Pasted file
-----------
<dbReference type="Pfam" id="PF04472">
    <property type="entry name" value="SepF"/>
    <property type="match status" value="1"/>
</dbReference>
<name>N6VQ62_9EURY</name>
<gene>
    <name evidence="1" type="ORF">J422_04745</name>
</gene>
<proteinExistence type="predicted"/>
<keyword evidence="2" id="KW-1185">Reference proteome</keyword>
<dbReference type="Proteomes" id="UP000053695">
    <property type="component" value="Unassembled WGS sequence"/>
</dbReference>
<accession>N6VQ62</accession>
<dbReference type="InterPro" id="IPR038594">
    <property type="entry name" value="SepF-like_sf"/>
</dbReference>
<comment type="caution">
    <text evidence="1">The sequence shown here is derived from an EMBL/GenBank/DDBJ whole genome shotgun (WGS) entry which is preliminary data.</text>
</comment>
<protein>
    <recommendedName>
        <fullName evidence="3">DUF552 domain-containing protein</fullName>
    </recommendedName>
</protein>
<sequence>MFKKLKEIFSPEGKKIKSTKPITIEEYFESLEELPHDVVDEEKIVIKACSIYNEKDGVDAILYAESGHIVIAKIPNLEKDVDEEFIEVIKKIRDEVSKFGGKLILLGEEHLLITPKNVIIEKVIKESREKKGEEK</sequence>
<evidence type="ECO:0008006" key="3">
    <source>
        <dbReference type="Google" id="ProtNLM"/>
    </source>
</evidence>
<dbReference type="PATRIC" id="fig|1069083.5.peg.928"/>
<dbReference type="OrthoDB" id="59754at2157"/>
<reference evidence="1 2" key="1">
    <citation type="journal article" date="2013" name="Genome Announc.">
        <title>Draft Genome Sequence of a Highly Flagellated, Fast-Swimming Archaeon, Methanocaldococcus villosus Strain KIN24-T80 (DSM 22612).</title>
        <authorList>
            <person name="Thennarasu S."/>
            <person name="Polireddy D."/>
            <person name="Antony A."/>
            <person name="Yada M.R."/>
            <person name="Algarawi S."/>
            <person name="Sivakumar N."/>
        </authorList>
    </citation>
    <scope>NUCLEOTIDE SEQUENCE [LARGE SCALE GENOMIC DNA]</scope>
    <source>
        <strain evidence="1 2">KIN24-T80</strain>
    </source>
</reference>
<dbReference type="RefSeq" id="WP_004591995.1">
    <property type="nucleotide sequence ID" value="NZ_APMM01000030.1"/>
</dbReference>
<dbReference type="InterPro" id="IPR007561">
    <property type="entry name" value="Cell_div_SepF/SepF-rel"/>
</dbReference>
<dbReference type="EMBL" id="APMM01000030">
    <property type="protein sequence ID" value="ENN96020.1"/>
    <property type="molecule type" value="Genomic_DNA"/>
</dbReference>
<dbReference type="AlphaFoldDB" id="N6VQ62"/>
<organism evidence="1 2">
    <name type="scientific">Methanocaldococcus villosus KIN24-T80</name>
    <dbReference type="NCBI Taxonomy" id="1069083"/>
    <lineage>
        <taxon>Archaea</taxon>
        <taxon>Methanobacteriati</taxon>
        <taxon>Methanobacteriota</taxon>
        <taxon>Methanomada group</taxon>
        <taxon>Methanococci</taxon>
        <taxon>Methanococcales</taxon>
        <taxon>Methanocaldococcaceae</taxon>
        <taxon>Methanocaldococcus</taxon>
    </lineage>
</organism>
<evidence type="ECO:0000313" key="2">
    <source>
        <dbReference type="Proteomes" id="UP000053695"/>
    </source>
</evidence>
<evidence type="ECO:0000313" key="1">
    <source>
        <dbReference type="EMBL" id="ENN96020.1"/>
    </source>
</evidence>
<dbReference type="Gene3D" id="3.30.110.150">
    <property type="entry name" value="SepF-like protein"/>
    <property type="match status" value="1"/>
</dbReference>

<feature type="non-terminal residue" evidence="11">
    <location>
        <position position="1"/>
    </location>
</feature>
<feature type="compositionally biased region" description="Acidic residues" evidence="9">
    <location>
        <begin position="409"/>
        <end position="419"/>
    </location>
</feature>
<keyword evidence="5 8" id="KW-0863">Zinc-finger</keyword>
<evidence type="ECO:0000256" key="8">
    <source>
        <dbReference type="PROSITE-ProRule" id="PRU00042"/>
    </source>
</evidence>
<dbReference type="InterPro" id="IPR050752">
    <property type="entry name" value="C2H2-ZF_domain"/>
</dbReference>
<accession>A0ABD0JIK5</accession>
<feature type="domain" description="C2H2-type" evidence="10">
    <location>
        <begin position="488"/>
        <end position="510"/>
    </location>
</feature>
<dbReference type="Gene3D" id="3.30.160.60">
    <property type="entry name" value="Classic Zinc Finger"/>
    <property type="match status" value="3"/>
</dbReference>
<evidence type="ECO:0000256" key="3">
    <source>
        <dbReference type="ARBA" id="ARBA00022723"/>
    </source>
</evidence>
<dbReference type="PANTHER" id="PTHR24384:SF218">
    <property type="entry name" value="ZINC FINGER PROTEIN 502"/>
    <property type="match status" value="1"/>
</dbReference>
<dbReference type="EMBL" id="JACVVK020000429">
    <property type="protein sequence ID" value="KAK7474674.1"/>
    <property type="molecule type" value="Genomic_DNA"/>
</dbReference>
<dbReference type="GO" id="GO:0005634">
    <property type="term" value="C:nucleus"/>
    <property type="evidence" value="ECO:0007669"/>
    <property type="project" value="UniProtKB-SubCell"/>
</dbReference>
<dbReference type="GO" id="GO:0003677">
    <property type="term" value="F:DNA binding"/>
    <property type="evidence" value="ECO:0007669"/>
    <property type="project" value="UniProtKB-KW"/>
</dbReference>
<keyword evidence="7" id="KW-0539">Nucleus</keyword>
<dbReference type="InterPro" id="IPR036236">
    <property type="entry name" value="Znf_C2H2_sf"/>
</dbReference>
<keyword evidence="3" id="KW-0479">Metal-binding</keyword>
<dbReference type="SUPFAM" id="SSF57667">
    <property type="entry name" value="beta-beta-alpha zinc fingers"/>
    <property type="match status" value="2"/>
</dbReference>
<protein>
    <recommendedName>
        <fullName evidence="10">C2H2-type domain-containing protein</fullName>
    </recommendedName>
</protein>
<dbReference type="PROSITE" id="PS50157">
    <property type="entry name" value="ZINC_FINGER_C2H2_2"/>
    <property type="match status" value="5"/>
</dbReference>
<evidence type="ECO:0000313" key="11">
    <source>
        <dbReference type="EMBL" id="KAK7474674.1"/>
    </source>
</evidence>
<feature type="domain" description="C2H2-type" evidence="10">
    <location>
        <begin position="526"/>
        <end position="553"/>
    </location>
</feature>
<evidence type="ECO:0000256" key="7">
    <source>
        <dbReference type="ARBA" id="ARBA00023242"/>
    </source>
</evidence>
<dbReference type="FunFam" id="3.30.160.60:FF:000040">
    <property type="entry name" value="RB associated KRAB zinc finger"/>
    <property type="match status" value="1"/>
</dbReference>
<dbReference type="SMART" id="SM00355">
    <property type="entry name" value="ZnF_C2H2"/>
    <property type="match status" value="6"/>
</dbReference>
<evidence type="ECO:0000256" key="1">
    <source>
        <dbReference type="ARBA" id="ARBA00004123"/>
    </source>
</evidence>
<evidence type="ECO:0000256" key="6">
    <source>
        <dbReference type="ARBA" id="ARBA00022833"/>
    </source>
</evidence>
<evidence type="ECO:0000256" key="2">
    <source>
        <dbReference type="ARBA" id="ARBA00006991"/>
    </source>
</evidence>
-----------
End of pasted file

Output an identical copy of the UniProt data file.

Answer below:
<dbReference type="Pfam" id="PF04472">
    <property type="entry name" value="SepF"/>
    <property type="match status" value="1"/>
</dbReference>
<name>N6VQ62_9EURY</name>
<gene>
    <name evidence="1" type="ORF">J422_04745</name>
</gene>
<proteinExistence type="predicted"/>
<keyword evidence="2" id="KW-1185">Reference proteome</keyword>
<dbReference type="Proteomes" id="UP000053695">
    <property type="component" value="Unassembled WGS sequence"/>
</dbReference>
<accession>N6VQ62</accession>
<dbReference type="InterPro" id="IPR038594">
    <property type="entry name" value="SepF-like_sf"/>
</dbReference>
<comment type="caution">
    <text evidence="1">The sequence shown here is derived from an EMBL/GenBank/DDBJ whole genome shotgun (WGS) entry which is preliminary data.</text>
</comment>
<protein>
    <recommendedName>
        <fullName evidence="3">DUF552 domain-containing protein</fullName>
    </recommendedName>
</protein>
<sequence>MFKKLKEIFSPEGKKIKSTKPITIEEYFESLEELPHDVVDEEKIVIKACSIYNEKDGVDAILYAESGHIVIAKIPNLEKDVDEEFIEVIKKIRDEVSKFGGKLILLGEEHLLITPKNVIIEKVIKESREKKGEEK</sequence>
<evidence type="ECO:0008006" key="3">
    <source>
        <dbReference type="Google" id="ProtNLM"/>
    </source>
</evidence>
<dbReference type="PATRIC" id="fig|1069083.5.peg.928"/>
<dbReference type="OrthoDB" id="59754at2157"/>
<reference evidence="1 2" key="1">
    <citation type="journal article" date="2013" name="Genome Announc.">
        <title>Draft Genome Sequence of a Highly Flagellated, Fast-Swimming Archaeon, Methanocaldococcus villosus Strain KIN24-T80 (DSM 22612).</title>
        <authorList>
            <person name="Thennarasu S."/>
            <person name="Polireddy D."/>
            <person name="Antony A."/>
            <person name="Yada M.R."/>
            <person name="Algarawi S."/>
            <person name="Sivakumar N."/>
        </authorList>
    </citation>
    <scope>NUCLEOTIDE SEQUENCE [LARGE SCALE GENOMIC DNA]</scope>
    <source>
        <strain evidence="1 2">KIN24-T80</strain>
    </source>
</reference>
<dbReference type="RefSeq" id="WP_004591995.1">
    <property type="nucleotide sequence ID" value="NZ_APMM01000030.1"/>
</dbReference>
<dbReference type="InterPro" id="IPR007561">
    <property type="entry name" value="Cell_div_SepF/SepF-rel"/>
</dbReference>
<dbReference type="EMBL" id="APMM01000030">
    <property type="protein sequence ID" value="ENN96020.1"/>
    <property type="molecule type" value="Genomic_DNA"/>
</dbReference>
<dbReference type="AlphaFoldDB" id="N6VQ62"/>
<organism evidence="1 2">
    <name type="scientific">Methanocaldococcus villosus KIN24-T80</name>
    <dbReference type="NCBI Taxonomy" id="1069083"/>
    <lineage>
        <taxon>Archaea</taxon>
        <taxon>Methanobacteriati</taxon>
        <taxon>Methanobacteriota</taxon>
        <taxon>Methanomada group</taxon>
        <taxon>Methanococci</taxon>
        <taxon>Methanococcales</taxon>
        <taxon>Methanocaldococcaceae</taxon>
        <taxon>Methanocaldococcus</taxon>
    </lineage>
</organism>
<evidence type="ECO:0000313" key="2">
    <source>
        <dbReference type="Proteomes" id="UP000053695"/>
    </source>
</evidence>
<evidence type="ECO:0000313" key="1">
    <source>
        <dbReference type="EMBL" id="ENN96020.1"/>
    </source>
</evidence>
<dbReference type="Gene3D" id="3.30.110.150">
    <property type="entry name" value="SepF-like protein"/>
    <property type="match status" value="1"/>
</dbReference>

<feature type="non-terminal residue" evidence="11">
    <location>
        <position position="1"/>
    </location>
</feature>
<feature type="compositionally biased region" description="Acidic residues" evidence="9">
    <location>
        <begin position="409"/>
        <end position="419"/>
    </location>
</feature>
<keyword evidence="5 8" id="KW-0863">Zinc-finger</keyword>
<evidence type="ECO:0000256" key="8">
    <source>
        <dbReference type="PROSITE-ProRule" id="PRU00042"/>
    </source>
</evidence>
<dbReference type="InterPro" id="IPR050752">
    <property type="entry name" value="C2H2-ZF_domain"/>
</dbReference>
<accession>A0ABD0JIK5</accession>
<feature type="domain" description="C2H2-type" evidence="10">
    <location>
        <begin position="488"/>
        <end position="510"/>
    </location>
</feature>
<dbReference type="Gene3D" id="3.30.160.60">
    <property type="entry name" value="Classic Zinc Finger"/>
    <property type="match status" value="3"/>
</dbReference>
<evidence type="ECO:0000256" key="3">
    <source>
        <dbReference type="ARBA" id="ARBA00022723"/>
    </source>
</evidence>
<dbReference type="PANTHER" id="PTHR24384:SF218">
    <property type="entry name" value="ZINC FINGER PROTEIN 502"/>
    <property type="match status" value="1"/>
</dbReference>
<dbReference type="EMBL" id="JACVVK020000429">
    <property type="protein sequence ID" value="KAK7474674.1"/>
    <property type="molecule type" value="Genomic_DNA"/>
</dbReference>
<dbReference type="GO" id="GO:0005634">
    <property type="term" value="C:nucleus"/>
    <property type="evidence" value="ECO:0007669"/>
    <property type="project" value="UniProtKB-SubCell"/>
</dbReference>
<dbReference type="GO" id="GO:0003677">
    <property type="term" value="F:DNA binding"/>
    <property type="evidence" value="ECO:0007669"/>
    <property type="project" value="UniProtKB-KW"/>
</dbReference>
<keyword evidence="7" id="KW-0539">Nucleus</keyword>
<dbReference type="InterPro" id="IPR036236">
    <property type="entry name" value="Znf_C2H2_sf"/>
</dbReference>
<keyword evidence="3" id="KW-0479">Metal-binding</keyword>
<dbReference type="SUPFAM" id="SSF57667">
    <property type="entry name" value="beta-beta-alpha zinc fingers"/>
    <property type="match status" value="2"/>
</dbReference>
<protein>
    <recommendedName>
        <fullName evidence="10">C2H2-type domain-containing protein</fullName>
    </recommendedName>
</protein>
<dbReference type="PROSITE" id="PS50157">
    <property type="entry name" value="ZINC_FINGER_C2H2_2"/>
    <property type="match status" value="5"/>
</dbReference>
<evidence type="ECO:0000313" key="11">
    <source>
        <dbReference type="EMBL" id="KAK7474674.1"/>
    </source>
</evidence>
<feature type="domain" description="C2H2-type" evidence="10">
    <location>
        <begin position="526"/>
        <end position="553"/>
    </location>
</feature>
<evidence type="ECO:0000256" key="7">
    <source>
        <dbReference type="ARBA" id="ARBA00023242"/>
    </source>
</evidence>
<dbReference type="FunFam" id="3.30.160.60:FF:000040">
    <property type="entry name" value="RB associated KRAB zinc finger"/>
    <property type="match status" value="1"/>
</dbReference>
<dbReference type="SMART" id="SM00355">
    <property type="entry name" value="ZnF_C2H2"/>
    <property type="match status" value="6"/>
</dbReference>
<evidence type="ECO:0000256" key="1">
    <source>
        <dbReference type="ARBA" id="ARBA00004123"/>
    </source>
</evidence>
<evidence type="ECO:0000256" key="6">
    <source>
        <dbReference type="ARBA" id="ARBA00022833"/>
    </source>
</evidence>
<evidence type="ECO:0000256" key="2">
    <source>
        <dbReference type="ARBA" id="ARBA00006991"/>
    </source>
</evidence>